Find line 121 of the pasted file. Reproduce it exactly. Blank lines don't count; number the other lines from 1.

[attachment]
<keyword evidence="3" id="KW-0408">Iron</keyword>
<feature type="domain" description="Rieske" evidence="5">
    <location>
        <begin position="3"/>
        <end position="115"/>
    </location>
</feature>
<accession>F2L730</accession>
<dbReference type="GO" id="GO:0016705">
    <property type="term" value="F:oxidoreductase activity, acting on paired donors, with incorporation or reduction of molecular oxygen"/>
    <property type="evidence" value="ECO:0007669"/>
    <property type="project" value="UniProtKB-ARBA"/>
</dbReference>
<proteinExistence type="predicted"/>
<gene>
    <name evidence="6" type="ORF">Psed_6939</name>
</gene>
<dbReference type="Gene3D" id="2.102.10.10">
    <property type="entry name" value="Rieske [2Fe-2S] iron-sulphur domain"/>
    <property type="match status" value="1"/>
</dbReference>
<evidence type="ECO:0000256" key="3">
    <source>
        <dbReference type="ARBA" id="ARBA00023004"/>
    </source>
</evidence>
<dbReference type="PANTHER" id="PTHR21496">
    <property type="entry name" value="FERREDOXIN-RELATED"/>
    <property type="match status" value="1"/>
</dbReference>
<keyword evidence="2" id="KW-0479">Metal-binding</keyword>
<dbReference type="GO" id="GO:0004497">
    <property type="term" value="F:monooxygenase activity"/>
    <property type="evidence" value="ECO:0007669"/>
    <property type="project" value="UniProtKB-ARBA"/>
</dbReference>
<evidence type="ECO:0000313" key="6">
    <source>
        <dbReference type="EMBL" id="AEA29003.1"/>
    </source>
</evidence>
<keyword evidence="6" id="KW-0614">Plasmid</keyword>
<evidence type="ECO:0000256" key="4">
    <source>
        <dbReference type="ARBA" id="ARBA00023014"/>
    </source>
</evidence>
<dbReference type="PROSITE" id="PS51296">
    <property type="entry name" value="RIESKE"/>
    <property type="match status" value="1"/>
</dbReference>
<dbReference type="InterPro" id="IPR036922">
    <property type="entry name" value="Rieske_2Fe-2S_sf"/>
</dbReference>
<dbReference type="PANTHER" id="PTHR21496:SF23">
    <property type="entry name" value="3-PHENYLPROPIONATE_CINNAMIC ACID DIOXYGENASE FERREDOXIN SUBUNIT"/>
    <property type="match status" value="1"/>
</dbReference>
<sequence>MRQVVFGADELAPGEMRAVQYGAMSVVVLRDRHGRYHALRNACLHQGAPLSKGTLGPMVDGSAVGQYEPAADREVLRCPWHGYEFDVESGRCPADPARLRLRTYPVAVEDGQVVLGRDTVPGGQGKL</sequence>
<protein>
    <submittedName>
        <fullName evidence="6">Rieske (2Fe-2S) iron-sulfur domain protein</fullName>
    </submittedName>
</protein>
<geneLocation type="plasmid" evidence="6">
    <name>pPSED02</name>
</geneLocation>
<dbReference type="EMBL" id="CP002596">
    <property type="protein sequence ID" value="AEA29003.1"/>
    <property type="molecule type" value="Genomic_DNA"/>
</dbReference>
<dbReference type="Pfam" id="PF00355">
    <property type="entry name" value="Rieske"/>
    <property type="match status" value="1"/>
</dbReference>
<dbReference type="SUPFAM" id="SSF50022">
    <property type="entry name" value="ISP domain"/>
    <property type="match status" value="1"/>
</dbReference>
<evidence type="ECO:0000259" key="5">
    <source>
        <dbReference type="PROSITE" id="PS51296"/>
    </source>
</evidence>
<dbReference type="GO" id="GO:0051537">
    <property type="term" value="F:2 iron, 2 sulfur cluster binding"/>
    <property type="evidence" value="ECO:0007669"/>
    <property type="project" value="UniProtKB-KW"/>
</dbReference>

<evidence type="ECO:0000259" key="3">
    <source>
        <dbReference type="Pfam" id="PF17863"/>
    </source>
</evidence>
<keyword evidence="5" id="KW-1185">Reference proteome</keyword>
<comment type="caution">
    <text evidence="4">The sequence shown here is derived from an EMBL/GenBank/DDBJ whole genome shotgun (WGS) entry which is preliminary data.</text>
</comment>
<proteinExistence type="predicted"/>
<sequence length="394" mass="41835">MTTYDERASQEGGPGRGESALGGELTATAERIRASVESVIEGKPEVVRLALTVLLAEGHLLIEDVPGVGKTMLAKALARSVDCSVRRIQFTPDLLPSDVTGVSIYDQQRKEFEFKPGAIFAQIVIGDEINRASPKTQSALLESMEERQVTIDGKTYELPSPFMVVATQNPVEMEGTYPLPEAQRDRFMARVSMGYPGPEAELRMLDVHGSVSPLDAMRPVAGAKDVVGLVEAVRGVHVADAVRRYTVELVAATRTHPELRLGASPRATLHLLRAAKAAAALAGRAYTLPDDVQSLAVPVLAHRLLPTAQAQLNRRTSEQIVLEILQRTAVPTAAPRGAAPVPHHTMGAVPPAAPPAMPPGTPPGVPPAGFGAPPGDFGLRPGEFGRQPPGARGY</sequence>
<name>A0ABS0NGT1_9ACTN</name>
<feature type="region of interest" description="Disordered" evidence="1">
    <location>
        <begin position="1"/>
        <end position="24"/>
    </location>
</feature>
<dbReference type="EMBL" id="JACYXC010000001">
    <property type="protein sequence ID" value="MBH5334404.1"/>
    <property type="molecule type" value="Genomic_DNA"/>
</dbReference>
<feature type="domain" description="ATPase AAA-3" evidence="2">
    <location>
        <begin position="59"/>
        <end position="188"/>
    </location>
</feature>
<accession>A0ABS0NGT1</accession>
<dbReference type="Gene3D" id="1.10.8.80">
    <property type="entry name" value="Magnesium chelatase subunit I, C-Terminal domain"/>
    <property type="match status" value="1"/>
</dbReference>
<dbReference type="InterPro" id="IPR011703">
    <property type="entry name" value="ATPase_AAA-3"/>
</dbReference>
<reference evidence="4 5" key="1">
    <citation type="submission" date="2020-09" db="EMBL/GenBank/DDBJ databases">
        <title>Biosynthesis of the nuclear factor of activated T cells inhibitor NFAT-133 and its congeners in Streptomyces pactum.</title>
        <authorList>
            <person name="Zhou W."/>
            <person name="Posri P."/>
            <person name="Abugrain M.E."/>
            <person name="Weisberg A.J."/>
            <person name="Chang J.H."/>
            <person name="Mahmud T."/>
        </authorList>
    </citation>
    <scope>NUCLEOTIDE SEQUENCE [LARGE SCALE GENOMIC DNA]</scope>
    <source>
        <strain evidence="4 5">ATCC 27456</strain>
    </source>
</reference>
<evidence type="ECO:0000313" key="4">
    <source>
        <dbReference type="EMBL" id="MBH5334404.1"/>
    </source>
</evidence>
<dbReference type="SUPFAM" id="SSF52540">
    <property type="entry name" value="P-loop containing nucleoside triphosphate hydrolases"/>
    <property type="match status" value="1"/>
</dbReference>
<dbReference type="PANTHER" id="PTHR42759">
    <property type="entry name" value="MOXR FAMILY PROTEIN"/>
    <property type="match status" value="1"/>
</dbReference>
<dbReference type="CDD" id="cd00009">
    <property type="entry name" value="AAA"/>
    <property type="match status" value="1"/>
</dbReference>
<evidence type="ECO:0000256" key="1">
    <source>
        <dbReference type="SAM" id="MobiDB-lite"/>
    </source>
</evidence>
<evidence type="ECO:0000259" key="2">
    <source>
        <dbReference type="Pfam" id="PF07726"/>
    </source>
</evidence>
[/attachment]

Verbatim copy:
    <property type="match status" value="1"/>